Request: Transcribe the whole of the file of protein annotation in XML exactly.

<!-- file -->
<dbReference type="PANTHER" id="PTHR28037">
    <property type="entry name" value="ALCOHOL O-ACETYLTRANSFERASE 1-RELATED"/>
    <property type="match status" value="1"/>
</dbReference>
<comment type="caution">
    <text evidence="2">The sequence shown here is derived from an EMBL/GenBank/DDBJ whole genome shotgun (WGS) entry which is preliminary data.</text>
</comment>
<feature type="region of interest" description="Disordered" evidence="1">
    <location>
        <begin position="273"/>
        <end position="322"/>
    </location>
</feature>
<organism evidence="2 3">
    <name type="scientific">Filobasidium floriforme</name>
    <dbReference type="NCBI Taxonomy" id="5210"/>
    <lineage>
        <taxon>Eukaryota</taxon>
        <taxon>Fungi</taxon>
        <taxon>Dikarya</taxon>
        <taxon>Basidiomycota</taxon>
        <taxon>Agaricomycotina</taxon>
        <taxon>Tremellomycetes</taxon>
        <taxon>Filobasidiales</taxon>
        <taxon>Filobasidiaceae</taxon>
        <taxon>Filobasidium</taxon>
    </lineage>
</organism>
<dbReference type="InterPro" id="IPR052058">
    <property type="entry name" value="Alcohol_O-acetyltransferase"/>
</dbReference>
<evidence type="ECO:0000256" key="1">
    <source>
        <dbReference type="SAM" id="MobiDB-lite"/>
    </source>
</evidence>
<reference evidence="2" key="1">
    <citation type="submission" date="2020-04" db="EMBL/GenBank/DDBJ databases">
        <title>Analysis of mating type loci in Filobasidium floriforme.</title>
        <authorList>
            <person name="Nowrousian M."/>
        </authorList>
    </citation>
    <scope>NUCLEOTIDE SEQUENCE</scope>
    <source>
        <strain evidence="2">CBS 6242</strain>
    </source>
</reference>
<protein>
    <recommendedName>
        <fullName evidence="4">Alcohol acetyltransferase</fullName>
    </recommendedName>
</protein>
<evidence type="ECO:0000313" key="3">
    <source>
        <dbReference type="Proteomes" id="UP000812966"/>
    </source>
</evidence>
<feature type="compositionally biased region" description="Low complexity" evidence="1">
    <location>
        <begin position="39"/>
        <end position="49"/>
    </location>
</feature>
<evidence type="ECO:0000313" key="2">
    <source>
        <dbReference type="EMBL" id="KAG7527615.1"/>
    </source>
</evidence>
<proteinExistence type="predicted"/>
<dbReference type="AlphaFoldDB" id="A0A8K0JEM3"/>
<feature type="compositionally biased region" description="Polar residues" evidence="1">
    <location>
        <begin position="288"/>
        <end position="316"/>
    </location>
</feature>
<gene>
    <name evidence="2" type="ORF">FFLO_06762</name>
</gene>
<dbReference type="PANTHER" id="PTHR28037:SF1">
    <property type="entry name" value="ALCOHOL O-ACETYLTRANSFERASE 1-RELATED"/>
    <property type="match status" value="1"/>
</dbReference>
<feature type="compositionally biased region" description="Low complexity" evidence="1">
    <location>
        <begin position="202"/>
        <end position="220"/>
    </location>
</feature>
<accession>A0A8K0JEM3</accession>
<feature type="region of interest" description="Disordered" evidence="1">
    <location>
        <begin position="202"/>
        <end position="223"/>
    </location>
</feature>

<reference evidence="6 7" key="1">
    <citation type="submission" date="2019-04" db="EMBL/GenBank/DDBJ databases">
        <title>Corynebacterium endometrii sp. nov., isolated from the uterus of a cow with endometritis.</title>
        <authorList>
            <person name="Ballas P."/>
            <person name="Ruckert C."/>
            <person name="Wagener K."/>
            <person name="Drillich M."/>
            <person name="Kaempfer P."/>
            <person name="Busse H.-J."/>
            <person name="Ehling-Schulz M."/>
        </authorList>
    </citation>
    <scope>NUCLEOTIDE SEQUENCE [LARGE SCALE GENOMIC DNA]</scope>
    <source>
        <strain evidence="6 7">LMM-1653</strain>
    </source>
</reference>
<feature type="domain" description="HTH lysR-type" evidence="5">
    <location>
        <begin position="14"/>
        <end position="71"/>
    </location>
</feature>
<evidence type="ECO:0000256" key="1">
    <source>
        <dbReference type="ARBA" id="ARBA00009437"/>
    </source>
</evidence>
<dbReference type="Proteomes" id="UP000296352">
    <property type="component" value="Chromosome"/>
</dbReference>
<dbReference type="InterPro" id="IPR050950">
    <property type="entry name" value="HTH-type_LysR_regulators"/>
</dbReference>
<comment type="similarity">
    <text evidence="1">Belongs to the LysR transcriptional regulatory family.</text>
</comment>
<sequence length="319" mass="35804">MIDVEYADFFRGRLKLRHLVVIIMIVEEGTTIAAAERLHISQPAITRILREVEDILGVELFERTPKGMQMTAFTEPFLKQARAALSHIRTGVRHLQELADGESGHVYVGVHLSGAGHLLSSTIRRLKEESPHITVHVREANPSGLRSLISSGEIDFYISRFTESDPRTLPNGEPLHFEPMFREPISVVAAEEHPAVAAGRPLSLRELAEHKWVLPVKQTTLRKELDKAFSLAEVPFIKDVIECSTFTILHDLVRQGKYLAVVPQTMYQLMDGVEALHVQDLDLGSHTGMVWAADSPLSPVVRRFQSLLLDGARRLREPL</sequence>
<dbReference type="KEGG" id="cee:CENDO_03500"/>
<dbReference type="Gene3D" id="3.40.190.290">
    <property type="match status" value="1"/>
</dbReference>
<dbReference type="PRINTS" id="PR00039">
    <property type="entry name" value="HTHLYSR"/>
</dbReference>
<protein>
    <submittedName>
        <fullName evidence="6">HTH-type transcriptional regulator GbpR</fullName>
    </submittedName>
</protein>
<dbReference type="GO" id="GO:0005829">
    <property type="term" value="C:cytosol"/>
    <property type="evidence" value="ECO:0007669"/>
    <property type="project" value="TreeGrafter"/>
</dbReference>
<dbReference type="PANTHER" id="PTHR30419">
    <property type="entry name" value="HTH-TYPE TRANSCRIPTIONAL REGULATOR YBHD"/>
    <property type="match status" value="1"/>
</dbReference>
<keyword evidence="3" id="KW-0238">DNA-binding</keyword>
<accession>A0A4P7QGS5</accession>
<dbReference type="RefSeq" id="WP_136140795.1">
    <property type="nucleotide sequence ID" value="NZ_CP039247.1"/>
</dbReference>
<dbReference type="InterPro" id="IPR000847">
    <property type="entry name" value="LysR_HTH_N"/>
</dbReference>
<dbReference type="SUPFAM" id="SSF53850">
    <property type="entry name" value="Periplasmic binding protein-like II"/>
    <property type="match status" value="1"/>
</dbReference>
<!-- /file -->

<dbReference type="PANTHER" id="PTHR28037">
    <property type="entry name" value="ALCOHOL O-ACETYLTRANSFERASE 1-RELATED"/>
    <property type="match status" value="1"/>
</dbReference>
<comment type="caution">
    <text evidence="2">The sequence shown here is derived from an EMBL/GenBank/DDBJ whole genome shotgun (WGS) entry which is preliminary data.</text>
</comment>
<feature type="region of interest" description="Disordered" evidence="1">
    <location>
        <begin position="273"/>
        <end position="322"/>
    </location>
</feature>
<organism evidence="2 3">
    <name type="scientific">Filobasidium floriforme</name>
    <dbReference type="NCBI Taxonomy" id="5210"/>
    <lineage>
        <taxon>Eukaryota</taxon>
        <taxon>Fungi</taxon>
        <taxon>Dikarya</taxon>
        <taxon>Basidiomycota</taxon>
        <taxon>Agaricomycotina</taxon>
        <taxon>Tremellomycetes</taxon>
        <taxon>Filobasidiales</taxon>
        <taxon>Filobasidiaceae</taxon>
        <taxon>Filobasidium</taxon>
    </lineage>
</organism>
<dbReference type="InterPro" id="IPR052058">
    <property type="entry name" value="Alcohol_O-acetyltransferase"/>
</dbReference>
<evidence type="ECO:0000256" key="1">
    <source>
        <dbReference type="SAM" id="MobiDB-lite"/>
    </source>
</evidence>
<reference evidence="2" key="1">
    <citation type="submission" date="2020-04" db="EMBL/GenBank/DDBJ databases">
        <title>Analysis of mating type loci in Filobasidium floriforme.</title>
        <authorList>
            <person name="Nowrousian M."/>
        </authorList>
    </citation>
    <scope>NUCLEOTIDE SEQUENCE</scope>
    <source>
        <strain evidence="2">CBS 6242</strain>
    </source>
</reference>
<protein>
    <recommendedName>
        <fullName evidence="4">Alcohol acetyltransferase</fullName>
    </recommendedName>
</protein>
<evidence type="ECO:0000313" key="3">
    <source>
        <dbReference type="Proteomes" id="UP000812966"/>
    </source>
</evidence>
<feature type="compositionally biased region" description="Low complexity" evidence="1">
    <location>
        <begin position="39"/>
        <end position="49"/>
    </location>
</feature>
<evidence type="ECO:0000313" key="2">
    <source>
        <dbReference type="EMBL" id="KAG7527615.1"/>
    </source>
</evidence>
<proteinExistence type="predicted"/>
<dbReference type="AlphaFoldDB" id="A0A8K0JEM3"/>
<feature type="compositionally biased region" description="Polar residues" evidence="1">
    <location>
        <begin position="288"/>
        <end position="316"/>
    </location>
</feature>
<gene>
    <name evidence="2" type="ORF">FFLO_06762</name>
</gene>
<dbReference type="PANTHER" id="PTHR28037:SF1">
    <property type="entry name" value="ALCOHOL O-ACETYLTRANSFERASE 1-RELATED"/>
    <property type="match status" value="1"/>
</dbReference>
<feature type="compositionally biased region" description="Low complexity" evidence="1">
    <location>
        <begin position="202"/>
        <end position="220"/>
    </location>
</feature>
<accession>A0A8K0JEM3</accession>
<feature type="region of interest" description="Disordered" evidence="1">
    <location>
        <begin position="202"/>
        <end position="223"/>
    </location>
</feature>

<reference evidence="6 7" key="1">
    <citation type="submission" date="2019-04" db="EMBL/GenBank/DDBJ databases">
        <title>Corynebacterium endometrii sp. nov., isolated from the uterus of a cow with endometritis.</title>
        <authorList>
            <person name="Ballas P."/>
            <person name="Ruckert C."/>
            <person name="Wagener K."/>
            <person name="Drillich M."/>
            <person name="Kaempfer P."/>
            <person name="Busse H.-J."/>
            <person name="Ehling-Schulz M."/>
        </authorList>
    </citation>
    <scope>NUCLEOTIDE SEQUENCE [LARGE SCALE GENOMIC DNA]</scope>
    <source>
        <strain evidence="6 7">LMM-1653</strain>
    </source>
</reference>
<feature type="domain" description="HTH lysR-type" evidence="5">
    <location>
        <begin position="14"/>
        <end position="71"/>
    </location>
</feature>
<evidence type="ECO:0000256" key="1">
    <source>
        <dbReference type="ARBA" id="ARBA00009437"/>
    </source>
</evidence>
<dbReference type="Proteomes" id="UP000296352">
    <property type="component" value="Chromosome"/>
</dbReference>
<dbReference type="InterPro" id="IPR050950">
    <property type="entry name" value="HTH-type_LysR_regulators"/>
</dbReference>
<comment type="similarity">
    <text evidence="1">Belongs to the LysR transcriptional regulatory family.</text>
</comment>
<sequence length="319" mass="35804">MIDVEYADFFRGRLKLRHLVVIIMIVEEGTTIAAAERLHISQPAITRILREVEDILGVELFERTPKGMQMTAFTEPFLKQARAALSHIRTGVRHLQELADGESGHVYVGVHLSGAGHLLSSTIRRLKEESPHITVHVREANPSGLRSLISSGEIDFYISRFTESDPRTLPNGEPLHFEPMFREPISVVAAEEHPAVAAGRPLSLRELAEHKWVLPVKQTTLRKELDKAFSLAEVPFIKDVIECSTFTILHDLVRQGKYLAVVPQTMYQLMDGVEALHVQDLDLGSHTGMVWAADSPLSPVVRRFQSLLLDGARRLREPL</sequence>
<dbReference type="KEGG" id="cee:CENDO_03500"/>
<dbReference type="Gene3D" id="3.40.190.290">
    <property type="match status" value="1"/>
</dbReference>
<dbReference type="PRINTS" id="PR00039">
    <property type="entry name" value="HTHLYSR"/>
</dbReference>
<protein>
    <submittedName>
        <fullName evidence="6">HTH-type transcriptional regulator GbpR</fullName>
    </submittedName>
</protein>
<dbReference type="GO" id="GO:0005829">
    <property type="term" value="C:cytosol"/>
    <property type="evidence" value="ECO:0007669"/>
    <property type="project" value="TreeGrafter"/>
</dbReference>
<dbReference type="PANTHER" id="PTHR30419">
    <property type="entry name" value="HTH-TYPE TRANSCRIPTIONAL REGULATOR YBHD"/>
    <property type="match status" value="1"/>
</dbReference>
<keyword evidence="3" id="KW-0238">DNA-binding</keyword>
<accession>A0A4P7QGS5</accession>
<dbReference type="RefSeq" id="WP_136140795.1">
    <property type="nucleotide sequence ID" value="NZ_CP039247.1"/>
</dbReference>
<dbReference type="InterPro" id="IPR000847">
    <property type="entry name" value="LysR_HTH_N"/>
</dbReference>
<dbReference type="SUPFAM" id="SSF53850">
    <property type="entry name" value="Periplasmic binding protein-like II"/>
    <property type="match status" value="1"/>
</dbReference>